“As more employees seek to use their own devices in the workplace, Darragh Richardson of Agile Networks has some advice for employers on reducing the risk to IT network security from ‘bring your own device’”
Author: Darragh Richardson, managing director, Agile Networks Ltd
‘Bring your own device’ (BYOD) has grown steadily from IT marketing hype to reality as more and more employees turn up to work demanding IT access with their own devices, such as smartphones, iPads and laptops. Clearly, there are some obvious benefits in potentially saving costs (not having to buy them expensive phones and tablets) and increasing employee satisfaction. But what is the impact on the IT department, as this creates a whole new world of things to worry about?
The main concerns are twofold – firstly, ensuring that you know who is on your network and, secondly, ensuring that the devices your employees bring are clear of the myriad viruses that are out there. Issues that may arise if this is not done correctly include obvious security risks around viruses, malware and breaches to data.
On the other hand, if you design a system that locks out mobile users, they will at best feel frustrated and at worst try to find way around it, which could prove even more damaging.
So, how do engineers responsible for the network ensure employees aren’t bringing potential security risks into the IT network? These six steps allow BYOD to deliver on its promise without wasting a lot of valuable engineering resource on fixing problems, policing users or exposing the wider IT network to security threats:
1. Specify what devices are permitted
Be clear about the difference between BYOD and COD (corporate-owned devices) and restrict access accordingly. Employees are less likely to download random apps from less trusted marketplaces on CODs. Additionally, IT can install security software on CODs and gain tighter control compared to employee-owned devices.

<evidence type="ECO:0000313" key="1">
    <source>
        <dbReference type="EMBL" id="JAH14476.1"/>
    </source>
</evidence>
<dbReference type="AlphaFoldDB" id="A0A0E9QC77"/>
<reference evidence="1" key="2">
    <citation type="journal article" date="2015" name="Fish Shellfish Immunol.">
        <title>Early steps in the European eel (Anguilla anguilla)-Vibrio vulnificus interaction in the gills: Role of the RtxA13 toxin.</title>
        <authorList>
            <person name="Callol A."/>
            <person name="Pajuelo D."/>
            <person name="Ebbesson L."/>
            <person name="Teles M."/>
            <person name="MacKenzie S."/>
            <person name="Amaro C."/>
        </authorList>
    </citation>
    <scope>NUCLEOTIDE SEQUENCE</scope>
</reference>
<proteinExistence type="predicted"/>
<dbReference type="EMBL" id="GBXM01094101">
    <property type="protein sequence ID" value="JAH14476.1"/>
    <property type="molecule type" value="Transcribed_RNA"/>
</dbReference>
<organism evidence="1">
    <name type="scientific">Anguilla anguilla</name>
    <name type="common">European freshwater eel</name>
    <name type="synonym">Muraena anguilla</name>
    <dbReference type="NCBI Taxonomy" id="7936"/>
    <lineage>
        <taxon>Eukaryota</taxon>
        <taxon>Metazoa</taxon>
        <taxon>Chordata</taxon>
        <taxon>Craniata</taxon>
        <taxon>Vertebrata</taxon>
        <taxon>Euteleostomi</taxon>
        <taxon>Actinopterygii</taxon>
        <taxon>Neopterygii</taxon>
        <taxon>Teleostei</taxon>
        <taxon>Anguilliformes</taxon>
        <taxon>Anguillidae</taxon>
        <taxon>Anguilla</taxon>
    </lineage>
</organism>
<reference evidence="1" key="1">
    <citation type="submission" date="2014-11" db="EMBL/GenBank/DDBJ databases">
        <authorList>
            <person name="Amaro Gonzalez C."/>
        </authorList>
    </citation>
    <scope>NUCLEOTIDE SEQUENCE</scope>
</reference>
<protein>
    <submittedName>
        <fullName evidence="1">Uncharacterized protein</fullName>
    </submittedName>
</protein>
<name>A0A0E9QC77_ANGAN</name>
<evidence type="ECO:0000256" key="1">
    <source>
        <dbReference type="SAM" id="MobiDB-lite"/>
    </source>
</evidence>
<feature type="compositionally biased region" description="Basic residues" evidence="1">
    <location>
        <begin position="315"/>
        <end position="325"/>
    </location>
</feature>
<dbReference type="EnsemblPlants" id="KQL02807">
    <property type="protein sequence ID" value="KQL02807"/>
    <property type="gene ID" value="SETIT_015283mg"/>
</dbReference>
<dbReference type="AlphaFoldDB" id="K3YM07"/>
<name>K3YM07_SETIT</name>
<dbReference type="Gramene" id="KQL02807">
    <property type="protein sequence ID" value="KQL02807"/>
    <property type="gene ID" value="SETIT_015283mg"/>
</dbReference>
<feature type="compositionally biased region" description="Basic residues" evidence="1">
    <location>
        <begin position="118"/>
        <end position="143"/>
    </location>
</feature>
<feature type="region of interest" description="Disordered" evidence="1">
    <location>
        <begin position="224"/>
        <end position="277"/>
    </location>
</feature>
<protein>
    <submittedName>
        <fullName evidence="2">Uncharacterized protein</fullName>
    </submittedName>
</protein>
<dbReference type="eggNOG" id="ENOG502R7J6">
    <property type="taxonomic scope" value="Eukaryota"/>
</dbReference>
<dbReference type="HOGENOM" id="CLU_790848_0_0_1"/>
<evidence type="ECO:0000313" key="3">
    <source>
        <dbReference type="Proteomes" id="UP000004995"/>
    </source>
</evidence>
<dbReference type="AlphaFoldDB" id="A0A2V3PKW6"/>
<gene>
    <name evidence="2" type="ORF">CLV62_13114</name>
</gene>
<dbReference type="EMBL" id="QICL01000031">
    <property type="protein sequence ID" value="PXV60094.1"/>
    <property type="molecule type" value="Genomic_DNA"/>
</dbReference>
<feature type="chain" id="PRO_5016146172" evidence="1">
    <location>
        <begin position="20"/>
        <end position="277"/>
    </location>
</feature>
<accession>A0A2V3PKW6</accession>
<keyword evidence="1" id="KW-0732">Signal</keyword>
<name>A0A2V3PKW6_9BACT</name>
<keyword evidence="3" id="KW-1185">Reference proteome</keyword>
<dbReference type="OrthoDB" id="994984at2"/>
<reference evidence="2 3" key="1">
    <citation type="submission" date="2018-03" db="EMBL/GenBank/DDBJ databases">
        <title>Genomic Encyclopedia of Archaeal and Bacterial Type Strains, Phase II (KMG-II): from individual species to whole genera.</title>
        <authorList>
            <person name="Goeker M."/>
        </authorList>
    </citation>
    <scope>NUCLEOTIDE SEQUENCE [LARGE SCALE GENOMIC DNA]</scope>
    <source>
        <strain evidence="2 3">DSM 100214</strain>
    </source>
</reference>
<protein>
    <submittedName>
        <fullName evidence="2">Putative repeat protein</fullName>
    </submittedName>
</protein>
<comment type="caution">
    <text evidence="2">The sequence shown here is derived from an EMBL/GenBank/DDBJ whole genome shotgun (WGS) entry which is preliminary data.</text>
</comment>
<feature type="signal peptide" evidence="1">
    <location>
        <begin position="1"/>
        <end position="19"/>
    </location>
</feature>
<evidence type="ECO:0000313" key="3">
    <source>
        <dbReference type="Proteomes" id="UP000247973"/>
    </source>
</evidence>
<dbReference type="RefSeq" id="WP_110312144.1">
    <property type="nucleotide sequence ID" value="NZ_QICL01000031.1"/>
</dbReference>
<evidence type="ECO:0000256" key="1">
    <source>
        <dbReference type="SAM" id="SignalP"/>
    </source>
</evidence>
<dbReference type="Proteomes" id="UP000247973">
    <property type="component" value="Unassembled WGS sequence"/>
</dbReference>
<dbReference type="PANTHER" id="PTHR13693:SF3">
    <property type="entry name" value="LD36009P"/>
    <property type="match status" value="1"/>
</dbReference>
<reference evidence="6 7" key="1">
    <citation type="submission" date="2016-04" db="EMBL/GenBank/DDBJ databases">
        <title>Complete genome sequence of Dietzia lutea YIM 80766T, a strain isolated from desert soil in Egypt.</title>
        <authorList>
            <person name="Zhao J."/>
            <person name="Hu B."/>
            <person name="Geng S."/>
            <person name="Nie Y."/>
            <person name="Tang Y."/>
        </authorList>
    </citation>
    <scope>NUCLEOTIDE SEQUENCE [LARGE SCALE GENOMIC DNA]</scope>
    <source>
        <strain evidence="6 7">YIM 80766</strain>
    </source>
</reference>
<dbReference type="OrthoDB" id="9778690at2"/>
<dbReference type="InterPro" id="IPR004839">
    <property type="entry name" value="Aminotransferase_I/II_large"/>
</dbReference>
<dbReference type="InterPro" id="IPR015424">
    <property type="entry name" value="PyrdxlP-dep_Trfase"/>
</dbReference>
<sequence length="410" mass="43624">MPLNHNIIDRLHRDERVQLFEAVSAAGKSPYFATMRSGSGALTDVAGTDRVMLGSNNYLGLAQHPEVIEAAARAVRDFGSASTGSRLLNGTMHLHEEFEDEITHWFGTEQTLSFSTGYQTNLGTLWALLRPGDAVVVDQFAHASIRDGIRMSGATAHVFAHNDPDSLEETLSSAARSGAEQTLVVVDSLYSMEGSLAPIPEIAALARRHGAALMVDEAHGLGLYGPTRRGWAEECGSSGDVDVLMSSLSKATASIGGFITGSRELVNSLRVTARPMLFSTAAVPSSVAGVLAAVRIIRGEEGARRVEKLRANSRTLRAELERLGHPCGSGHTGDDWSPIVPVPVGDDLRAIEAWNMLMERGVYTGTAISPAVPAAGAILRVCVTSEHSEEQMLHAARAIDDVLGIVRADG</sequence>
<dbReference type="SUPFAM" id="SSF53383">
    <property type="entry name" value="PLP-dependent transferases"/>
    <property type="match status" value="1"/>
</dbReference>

It is important to decide exactly what you mean when you say ‘bring your own device’. Should you really be saying, bring your own iPhone but not your own Android phone? Make it clear to employees who are interested in BYOD which devices you will support and which you will not.
2. Establish agreed security principles for all devices
Employees do not like having passwords or lock screens on their personal devices. They see them as a hurdle to accessing content on their device. However, this is not a valid complaint—there is simply too much sensitive information available to smart phones on your IT network to allow unfettered swipe-and-go operation of these phones.
For example, insist on all devices having an approved mobile antivirus solution to provide a first line of defence, and network access control (NAC) to increase security by dynamically changing network access rights, therefore limiting the reach and potential impact of an infected device on the network.
3. Define a clear identity policy for all BYOD devices
To protect data moving across wi-fi and cellular networks, you need to combine two elements: ensuring devices are on a virtual private network (VPN) and that there is some form of identity-based authentication. In other words, at a minimum you should ensure users have to enter some form of password or electronic token to access information.
Consider SSL VPN solutions that include built-in device integrity checking, single sign-on and application support, and client as well as client-less implementation. VPNs can also be used to safely backhaul traffic through network web proxy or filtering solutions that are able to block IP addresses related to command-and-control botnet sites.
4. Mitigate the risk of malicious apps